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Jan 16, 2008

What is Geogle?

In this first article, let's talk about roughly the relationship between Geography and . That will help answer why this site is named Geogle.

Nowadays , the web service giant Google, is leading us into the web 2.0 era. This trend greatly influences geographical research especially those related with what is called geographical information system (GIS). Google and GIS have a natural association with each other. Google became famous as a search company focusing on looking for specific information for Internet users as well as location information. While GIS was born from computer-aided map design which is now the foundation of Google map.

Google can provide very fine data resources (shape files and images) with very low cost. Today's Google map and Google earth client software provides us very fancy functionalities like "search a place", "find business" and "get the direction" as well as 2D and 3D view of your local area. But, compared with the extensive capabilities of GIS especially in the aspect of geospatial analysis. Google has still a lot of room to improve itself. In other words, today's Google is actually far from exerting its full potential. Google map can work mainly based on its excellent database search ability, however, there are some other implementations like location analysis, spatial analysis and geovisualization which is more important to satisfy the needs of increasing number of advanced Internet users.

As the Director of the Microsoft Local Search and Virtual Earth Business Unit -- Vincent Tao said Web 1.0 is mainly about "the death of the distance". During that time, the location on the web is transparent and social network are independent of distance. For example, we can easily contact with friends on line instead of meeting each other. And E-commence becomes location-unaware. You can buy books, clothes and whatever you want on ebay, amazon and so on and so forth but you don't care where the good actually is. Moreover, search is universal: finding information from anywhere and everywhere.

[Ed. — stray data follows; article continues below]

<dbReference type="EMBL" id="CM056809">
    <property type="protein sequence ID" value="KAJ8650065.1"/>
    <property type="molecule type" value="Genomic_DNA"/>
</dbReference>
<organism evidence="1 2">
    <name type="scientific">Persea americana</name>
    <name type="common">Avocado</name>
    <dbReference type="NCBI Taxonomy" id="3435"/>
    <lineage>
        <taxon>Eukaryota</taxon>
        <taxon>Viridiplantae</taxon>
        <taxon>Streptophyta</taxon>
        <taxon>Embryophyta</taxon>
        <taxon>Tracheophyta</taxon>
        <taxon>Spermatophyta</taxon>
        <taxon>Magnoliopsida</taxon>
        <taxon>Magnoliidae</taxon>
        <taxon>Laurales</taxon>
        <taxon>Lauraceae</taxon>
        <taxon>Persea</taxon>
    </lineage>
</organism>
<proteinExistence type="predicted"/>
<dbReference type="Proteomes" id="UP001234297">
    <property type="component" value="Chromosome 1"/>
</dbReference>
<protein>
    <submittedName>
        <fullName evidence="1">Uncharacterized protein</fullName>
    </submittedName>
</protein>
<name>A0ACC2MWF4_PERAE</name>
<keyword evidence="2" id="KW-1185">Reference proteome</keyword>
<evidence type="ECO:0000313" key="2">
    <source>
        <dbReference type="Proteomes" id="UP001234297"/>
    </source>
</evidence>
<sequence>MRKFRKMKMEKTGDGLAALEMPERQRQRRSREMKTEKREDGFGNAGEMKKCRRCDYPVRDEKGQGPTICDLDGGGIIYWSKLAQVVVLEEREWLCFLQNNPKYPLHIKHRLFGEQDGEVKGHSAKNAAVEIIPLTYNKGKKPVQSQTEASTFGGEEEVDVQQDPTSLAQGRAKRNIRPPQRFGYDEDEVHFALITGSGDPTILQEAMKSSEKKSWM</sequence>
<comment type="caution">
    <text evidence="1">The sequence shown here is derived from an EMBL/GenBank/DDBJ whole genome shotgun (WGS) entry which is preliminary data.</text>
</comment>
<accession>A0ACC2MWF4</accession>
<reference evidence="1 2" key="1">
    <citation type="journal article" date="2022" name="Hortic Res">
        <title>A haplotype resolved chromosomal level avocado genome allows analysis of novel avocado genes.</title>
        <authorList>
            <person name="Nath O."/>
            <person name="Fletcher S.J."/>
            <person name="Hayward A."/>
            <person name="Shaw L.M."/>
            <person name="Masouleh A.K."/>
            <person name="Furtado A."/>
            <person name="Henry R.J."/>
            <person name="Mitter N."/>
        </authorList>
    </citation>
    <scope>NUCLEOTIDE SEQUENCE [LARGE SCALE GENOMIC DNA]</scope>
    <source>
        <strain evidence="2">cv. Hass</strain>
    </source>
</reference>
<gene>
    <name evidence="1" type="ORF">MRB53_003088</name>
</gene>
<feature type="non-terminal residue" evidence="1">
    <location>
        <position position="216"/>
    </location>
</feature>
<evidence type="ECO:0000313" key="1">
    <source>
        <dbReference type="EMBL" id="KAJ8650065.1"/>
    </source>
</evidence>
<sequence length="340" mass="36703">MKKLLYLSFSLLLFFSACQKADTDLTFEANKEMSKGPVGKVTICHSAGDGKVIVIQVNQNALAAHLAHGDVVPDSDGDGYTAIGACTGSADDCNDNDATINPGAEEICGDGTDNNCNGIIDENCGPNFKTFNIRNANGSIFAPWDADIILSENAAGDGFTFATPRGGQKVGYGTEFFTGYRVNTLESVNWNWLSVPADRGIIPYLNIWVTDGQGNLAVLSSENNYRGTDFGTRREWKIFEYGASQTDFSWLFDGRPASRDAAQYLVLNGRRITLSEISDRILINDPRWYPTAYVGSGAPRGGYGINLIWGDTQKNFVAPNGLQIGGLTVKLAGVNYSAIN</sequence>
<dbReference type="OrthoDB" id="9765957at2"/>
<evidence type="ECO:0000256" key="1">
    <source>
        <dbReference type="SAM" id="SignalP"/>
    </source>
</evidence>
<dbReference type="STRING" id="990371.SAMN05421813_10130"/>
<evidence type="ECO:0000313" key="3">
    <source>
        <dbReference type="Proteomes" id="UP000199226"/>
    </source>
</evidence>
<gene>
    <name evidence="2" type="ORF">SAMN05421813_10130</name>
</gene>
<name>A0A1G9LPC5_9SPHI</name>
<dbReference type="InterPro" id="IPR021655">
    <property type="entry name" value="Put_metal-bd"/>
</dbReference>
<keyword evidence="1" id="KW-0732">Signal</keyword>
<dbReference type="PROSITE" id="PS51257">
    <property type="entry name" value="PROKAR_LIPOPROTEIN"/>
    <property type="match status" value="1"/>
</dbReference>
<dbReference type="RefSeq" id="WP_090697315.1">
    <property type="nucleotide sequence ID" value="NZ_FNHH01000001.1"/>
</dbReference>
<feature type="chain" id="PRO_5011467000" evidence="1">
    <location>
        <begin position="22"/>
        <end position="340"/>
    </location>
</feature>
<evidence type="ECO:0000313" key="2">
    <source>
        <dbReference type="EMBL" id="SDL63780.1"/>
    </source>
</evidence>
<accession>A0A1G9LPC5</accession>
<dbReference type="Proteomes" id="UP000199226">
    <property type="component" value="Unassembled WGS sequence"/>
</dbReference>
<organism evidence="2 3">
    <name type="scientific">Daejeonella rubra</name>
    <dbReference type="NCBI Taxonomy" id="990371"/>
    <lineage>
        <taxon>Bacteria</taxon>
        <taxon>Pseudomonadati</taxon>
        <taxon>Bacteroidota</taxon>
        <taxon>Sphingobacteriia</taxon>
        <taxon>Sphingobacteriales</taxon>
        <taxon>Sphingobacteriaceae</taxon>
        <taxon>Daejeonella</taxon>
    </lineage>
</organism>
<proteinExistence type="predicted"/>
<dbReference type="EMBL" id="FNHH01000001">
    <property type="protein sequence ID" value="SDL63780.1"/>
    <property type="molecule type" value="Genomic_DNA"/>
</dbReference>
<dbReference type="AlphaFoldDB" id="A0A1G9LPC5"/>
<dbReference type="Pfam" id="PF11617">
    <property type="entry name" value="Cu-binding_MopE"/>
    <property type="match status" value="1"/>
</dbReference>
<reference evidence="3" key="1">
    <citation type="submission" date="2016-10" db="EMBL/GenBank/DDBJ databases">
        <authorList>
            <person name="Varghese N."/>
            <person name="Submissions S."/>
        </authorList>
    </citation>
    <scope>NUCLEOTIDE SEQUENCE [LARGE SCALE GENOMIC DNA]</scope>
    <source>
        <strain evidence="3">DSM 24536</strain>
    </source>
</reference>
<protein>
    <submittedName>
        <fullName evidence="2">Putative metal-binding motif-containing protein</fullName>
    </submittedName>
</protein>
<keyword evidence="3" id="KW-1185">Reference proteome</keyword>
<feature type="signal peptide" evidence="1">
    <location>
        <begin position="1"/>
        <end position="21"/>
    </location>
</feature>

However, in the latest 2 or 3 years, the use of Internet is changing unnoticeable but rapidly. According to a recent survey, what are internet users really looking for? The first one is "Search specific topic", followed by "Getting the direction and maps" on the Internet. It even precedes reading for news and shopping on line. What is the most commonly used key words-location related search. 63% of the Internet users are actually performing the local search like finding a book store, a supermarket or get directions all that kind of stuff. And what are mobile users looking for? The second one is taking pic followed by the 3rd one "find location based information". However, taking pictures is also kind of local information if you really think that.

So, here comes the Web 2.0 which is all about "the emergence of the location". First, the Web itself is spatially organized(IP address and host/server). And in Web 2.0 what is noticeable is what we called the www redefinition--www stands for what, where and when. Nowadays, we still rely on the index of data to run online search. However, in Web 2.0 era, we can even use location and time to search temporal and spatial information. More than E-commerce, what is now called a L-commerce is finally appreciated. According to a survey, 90% of ebay online transactions are done off line. So how to bring online and offline on the same road is the very next issue.

All what we are talking above is actually part of the whole online mapping service. Evolution of on-line mapping services is generalized by Vincent Tao in the following processes:
(1) Maps and directions: how to find a location and route on the map.
(2) Map search: how to find the information of the yellow book on the map.
(3) Local search: For example, you don't know the location and telephone number of a dentist, how can you find the best dentist in my neighborhood.
(4) Local service: A lot more advanced local search but with user friendly interface.